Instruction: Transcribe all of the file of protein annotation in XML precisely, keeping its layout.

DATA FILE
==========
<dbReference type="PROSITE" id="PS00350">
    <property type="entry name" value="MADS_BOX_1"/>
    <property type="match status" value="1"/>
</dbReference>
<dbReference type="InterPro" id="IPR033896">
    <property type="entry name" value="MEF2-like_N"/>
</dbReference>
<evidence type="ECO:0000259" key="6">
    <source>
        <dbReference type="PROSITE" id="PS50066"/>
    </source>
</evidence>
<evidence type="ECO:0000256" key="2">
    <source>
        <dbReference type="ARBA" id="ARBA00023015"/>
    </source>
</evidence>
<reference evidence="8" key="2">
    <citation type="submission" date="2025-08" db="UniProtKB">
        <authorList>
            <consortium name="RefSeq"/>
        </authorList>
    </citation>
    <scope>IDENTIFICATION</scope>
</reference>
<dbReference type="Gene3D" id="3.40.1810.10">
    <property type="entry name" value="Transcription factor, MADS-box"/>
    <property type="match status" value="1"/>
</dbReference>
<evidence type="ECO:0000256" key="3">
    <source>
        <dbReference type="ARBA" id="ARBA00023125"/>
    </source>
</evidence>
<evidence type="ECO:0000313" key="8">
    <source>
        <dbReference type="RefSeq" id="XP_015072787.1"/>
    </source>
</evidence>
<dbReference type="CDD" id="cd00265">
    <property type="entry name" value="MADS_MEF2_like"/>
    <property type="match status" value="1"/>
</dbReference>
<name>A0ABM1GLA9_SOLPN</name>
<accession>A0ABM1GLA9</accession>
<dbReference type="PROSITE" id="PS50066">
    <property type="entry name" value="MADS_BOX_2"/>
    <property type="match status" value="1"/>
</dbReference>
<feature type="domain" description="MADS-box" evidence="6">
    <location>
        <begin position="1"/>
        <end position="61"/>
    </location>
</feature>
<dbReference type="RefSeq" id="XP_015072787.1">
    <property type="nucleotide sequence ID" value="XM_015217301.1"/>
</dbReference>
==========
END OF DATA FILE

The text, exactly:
<dbReference type="PROSITE" id="PS00350">
    <property type="entry name" value="MADS_BOX_1"/>
    <property type="match status" value="1"/>
</dbReference>
<dbReference type="InterPro" id="IPR033896">
    <property type="entry name" value="MEF2-like_N"/>
</dbReference>
<evidence type="ECO:0000259" key="6">
    <source>
        <dbReference type="PROSITE" id="PS50066"/>
    </source>
</evidence>
<evidence type="ECO:0000256" key="2">
    <source>
        <dbReference type="ARBA" id="ARBA00023015"/>
    </source>
</evidence>
<reference evidence="8" key="2">
    <citation type="submission" date="2025-08" db="UniProtKB">
        <authorList>
            <consortium name="RefSeq"/>
        </authorList>
    </citation>
    <scope>IDENTIFICATION</scope>
</reference>
<dbReference type="Gene3D" id="3.40.1810.10">
    <property type="entry name" value="Transcription factor, MADS-box"/>
    <property type="match status" value="1"/>
</dbReference>
<evidence type="ECO:0000256" key="3">
    <source>
        <dbReference type="ARBA" id="ARBA00023125"/>
    </source>
</evidence>
<evidence type="ECO:0000313" key="8">
    <source>
        <dbReference type="RefSeq" id="XP_015072787.1"/>
    </source>
</evidence>
<dbReference type="CDD" id="cd00265">
    <property type="entry name" value="MADS_MEF2_like"/>
    <property type="match status" value="1"/>
</dbReference>
<name>A0ABM1GLA9_SOLPN</name>
<accession>A0ABM1GLA9</accession>
<dbReference type="PROSITE" id="PS50066">
    <property type="entry name" value="MADS_BOX_2"/>
    <property type="match status" value="1"/>
</dbReference>
<feature type="domain" description="MADS-box" evidence="6">
    <location>
        <begin position="1"/>
        <end position="61"/>
    </location>
</feature>
<dbReference type="RefSeq" id="XP_015072787.1">
    <property type="nucleotide sequence ID" value="XM_015217301.1"/>
</dbReference>